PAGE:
Like President Obama, Billy Collins has the distinction of being a two-termer. Happily for Mr. Collins, his job as U.S. poet laureate did not require making decisions such as whether to bomb Syria, or getting along with Congress. No, Billy Collins had only to concern himself with the matter of poetry.
And the man is on a mission to bring verse to the people. His recent stint of filling in for Garrison Keillor on "Writer's Almanac" on public radio may well have brought him more listeners than ever. But in Vermont, it is Poetry 180: A Turning Back to Poetry, a book Collins edited, that is getting all the attention.
That's because it is the 2013 selection for Vermont Reads, a statewide literary program available to nonprofit communities and organizations courtesy of the Vermont Humanities Council. In celebration of the program's 10th anniversary, the council decided to focus on poetry.
What's more, it's bringing Billy Collins himself to Vermont this fall.
"We had high hopes that we'd be able to entice him to come," says VHC's director of communications, Sylvia Plumb. I don't know what enticement they used, but it worked. Collins will speak on October 2 at the University of Vermont. Better yet, it's free!
About Poetry 180, Plumb explains that Collins' aim was to "bring poetry back into people's lives, to make it less daunting." Accordingly, he chose poems that can be grasped by middle schoolers through adults. The programming in Vermont Reads includes readings from the book, writing original poems and other events. And the "180"? "That's the average number of days in a school year," Plumb says.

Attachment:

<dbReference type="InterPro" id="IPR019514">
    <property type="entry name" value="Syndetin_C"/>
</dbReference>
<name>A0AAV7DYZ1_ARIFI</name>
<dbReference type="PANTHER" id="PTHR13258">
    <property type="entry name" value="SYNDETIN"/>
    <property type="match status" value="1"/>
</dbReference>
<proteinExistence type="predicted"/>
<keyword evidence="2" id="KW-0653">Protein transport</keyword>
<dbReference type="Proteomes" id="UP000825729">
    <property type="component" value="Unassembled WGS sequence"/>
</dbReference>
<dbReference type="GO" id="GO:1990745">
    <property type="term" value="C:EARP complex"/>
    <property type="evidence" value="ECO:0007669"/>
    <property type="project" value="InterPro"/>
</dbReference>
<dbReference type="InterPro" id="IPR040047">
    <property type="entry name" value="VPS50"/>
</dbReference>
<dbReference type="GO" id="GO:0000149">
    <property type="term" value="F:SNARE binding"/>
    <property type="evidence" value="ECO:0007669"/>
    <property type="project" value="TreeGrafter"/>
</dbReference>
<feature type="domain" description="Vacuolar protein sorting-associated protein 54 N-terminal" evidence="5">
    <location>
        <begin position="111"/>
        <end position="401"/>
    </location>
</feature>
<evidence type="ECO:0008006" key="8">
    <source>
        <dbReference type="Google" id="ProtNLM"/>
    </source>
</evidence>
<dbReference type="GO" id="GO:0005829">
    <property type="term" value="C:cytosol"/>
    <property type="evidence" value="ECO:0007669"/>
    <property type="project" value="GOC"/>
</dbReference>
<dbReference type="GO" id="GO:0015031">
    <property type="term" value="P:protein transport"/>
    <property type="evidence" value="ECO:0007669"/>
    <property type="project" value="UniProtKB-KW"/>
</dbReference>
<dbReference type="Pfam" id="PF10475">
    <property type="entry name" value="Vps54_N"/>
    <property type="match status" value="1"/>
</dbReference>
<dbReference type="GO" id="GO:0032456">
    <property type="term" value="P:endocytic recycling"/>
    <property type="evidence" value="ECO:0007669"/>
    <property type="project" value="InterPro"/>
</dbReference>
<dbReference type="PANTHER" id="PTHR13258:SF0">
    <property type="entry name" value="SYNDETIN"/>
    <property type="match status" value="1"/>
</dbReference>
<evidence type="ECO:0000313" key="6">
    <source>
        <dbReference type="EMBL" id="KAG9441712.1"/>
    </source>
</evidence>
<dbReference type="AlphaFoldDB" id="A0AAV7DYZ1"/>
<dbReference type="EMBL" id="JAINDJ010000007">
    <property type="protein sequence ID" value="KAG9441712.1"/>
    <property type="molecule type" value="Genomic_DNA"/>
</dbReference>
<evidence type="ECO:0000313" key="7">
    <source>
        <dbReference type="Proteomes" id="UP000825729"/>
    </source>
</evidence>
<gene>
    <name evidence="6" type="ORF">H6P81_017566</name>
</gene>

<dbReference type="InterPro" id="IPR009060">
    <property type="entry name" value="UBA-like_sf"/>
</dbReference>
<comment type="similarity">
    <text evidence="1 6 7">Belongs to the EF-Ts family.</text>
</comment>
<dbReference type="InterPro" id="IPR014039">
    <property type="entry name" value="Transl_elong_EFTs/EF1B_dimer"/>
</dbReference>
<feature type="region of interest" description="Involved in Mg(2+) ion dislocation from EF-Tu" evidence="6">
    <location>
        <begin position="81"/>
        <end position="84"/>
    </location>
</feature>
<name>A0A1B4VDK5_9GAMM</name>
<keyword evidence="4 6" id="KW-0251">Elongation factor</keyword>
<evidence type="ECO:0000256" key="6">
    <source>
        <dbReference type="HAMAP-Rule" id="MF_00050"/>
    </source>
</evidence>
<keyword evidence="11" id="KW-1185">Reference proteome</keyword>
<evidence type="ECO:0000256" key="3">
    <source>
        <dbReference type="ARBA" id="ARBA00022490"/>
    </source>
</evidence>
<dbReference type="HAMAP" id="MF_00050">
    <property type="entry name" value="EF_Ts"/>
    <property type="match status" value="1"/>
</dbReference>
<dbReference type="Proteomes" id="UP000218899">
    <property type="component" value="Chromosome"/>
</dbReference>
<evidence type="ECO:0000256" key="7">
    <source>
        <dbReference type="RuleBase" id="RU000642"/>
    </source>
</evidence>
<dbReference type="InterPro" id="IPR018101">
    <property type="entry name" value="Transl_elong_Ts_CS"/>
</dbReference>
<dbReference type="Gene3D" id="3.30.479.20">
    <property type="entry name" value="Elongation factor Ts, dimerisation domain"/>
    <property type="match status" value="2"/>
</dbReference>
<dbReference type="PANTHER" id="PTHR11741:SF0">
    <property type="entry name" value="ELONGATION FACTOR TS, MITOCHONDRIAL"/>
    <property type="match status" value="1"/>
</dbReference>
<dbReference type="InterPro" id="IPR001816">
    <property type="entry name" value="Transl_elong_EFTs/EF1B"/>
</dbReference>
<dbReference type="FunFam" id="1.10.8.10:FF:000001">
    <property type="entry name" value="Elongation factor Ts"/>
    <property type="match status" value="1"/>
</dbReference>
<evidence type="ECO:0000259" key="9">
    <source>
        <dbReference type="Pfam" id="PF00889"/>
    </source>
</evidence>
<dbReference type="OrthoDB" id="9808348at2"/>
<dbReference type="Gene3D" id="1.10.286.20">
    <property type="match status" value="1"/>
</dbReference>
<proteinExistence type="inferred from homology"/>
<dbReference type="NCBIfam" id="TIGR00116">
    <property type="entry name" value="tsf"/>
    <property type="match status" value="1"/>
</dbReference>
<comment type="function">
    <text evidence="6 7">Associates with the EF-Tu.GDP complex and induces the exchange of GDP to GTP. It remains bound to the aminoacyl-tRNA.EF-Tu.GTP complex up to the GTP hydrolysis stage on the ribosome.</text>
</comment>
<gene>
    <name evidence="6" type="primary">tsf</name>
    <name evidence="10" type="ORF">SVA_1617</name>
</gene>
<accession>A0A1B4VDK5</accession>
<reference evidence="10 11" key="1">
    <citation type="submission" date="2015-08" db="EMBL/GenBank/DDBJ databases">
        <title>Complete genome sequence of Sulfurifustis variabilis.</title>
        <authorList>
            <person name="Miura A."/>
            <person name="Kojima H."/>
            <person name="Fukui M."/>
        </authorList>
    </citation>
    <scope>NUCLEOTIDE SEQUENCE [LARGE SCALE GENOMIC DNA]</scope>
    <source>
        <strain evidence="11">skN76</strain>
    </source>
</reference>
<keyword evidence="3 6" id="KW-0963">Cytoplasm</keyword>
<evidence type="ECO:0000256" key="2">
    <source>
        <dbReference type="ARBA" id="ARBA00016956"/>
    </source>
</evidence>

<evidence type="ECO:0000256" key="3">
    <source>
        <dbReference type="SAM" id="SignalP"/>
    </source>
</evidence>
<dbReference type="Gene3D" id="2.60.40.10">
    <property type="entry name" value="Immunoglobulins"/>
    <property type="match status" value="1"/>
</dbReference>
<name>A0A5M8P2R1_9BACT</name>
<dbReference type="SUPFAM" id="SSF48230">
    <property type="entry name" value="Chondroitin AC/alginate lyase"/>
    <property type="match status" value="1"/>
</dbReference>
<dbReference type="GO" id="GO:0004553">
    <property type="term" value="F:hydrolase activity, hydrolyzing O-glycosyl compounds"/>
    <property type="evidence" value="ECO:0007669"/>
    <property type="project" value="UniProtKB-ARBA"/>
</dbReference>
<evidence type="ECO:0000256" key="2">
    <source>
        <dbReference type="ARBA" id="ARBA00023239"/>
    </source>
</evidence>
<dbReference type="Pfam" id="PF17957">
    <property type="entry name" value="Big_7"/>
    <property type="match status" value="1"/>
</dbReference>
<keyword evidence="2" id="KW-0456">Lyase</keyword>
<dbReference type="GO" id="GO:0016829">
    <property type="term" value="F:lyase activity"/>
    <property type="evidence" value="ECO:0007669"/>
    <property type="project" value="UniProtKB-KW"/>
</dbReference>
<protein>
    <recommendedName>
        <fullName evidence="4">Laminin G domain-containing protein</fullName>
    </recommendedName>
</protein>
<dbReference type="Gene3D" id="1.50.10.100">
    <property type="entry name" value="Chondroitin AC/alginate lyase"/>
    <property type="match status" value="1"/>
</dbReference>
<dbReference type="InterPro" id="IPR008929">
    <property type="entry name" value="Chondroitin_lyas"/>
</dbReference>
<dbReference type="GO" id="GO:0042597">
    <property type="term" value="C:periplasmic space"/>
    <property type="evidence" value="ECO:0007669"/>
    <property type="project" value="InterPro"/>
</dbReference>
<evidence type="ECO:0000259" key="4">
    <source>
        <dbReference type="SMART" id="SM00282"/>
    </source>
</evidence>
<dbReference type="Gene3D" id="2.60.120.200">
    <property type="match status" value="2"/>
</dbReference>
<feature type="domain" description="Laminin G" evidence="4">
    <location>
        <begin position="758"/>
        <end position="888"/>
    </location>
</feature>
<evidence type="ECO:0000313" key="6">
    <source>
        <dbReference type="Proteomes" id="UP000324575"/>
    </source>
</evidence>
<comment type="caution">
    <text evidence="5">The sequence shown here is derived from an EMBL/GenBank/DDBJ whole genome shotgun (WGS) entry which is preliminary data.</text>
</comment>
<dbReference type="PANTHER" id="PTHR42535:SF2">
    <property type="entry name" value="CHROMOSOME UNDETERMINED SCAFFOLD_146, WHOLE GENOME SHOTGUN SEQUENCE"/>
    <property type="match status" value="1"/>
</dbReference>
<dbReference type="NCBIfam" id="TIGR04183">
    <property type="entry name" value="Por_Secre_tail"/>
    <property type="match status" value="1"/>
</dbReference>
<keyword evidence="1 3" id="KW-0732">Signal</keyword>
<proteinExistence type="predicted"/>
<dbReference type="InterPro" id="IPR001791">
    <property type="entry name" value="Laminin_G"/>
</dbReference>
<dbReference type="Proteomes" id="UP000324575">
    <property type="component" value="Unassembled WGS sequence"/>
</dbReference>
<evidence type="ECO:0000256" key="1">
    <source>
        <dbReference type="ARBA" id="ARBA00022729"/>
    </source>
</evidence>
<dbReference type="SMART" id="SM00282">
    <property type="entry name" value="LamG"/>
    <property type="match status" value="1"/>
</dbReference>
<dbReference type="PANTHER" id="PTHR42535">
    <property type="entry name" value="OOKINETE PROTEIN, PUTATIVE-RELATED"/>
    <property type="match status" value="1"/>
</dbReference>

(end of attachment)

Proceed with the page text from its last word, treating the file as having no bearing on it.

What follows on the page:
In separate but related news, Randolph is one community that got a Vermont Reads grant, and, as part of it, local writer Marjorie Ryerson created "an entire Year of Poetry."
"I will be teaching free classes in poetry to adults (in our public library) from October until April," she writes, "and will give each participant in those classes one of Billy Collins' books."
Ryerson, author of the book Water Music and a member of the Randolph Selectboard, and Peggy Whiteneck are coordinating programming, including a monthlong event in April called PoemTown — modeled after Montpelier's popular PoemCity.
April, as you surely know, is National Poetry Month. Accordingly, says Ryerson, the organizers are reaching out to poets all over the state to submit works that will be publically displayed. Submission period: December 1, 2013, through February 1, 2014.
Mail (not email) submissions can be sent to Marjorie Ryerson, P.O. Box 44, Randolph, VT 05060 or Peggy Whiteneck, P.O. Box 303, East Randolph, VT 05041.
Photo of Billy Collins courtesy of Vermont Humanities Council.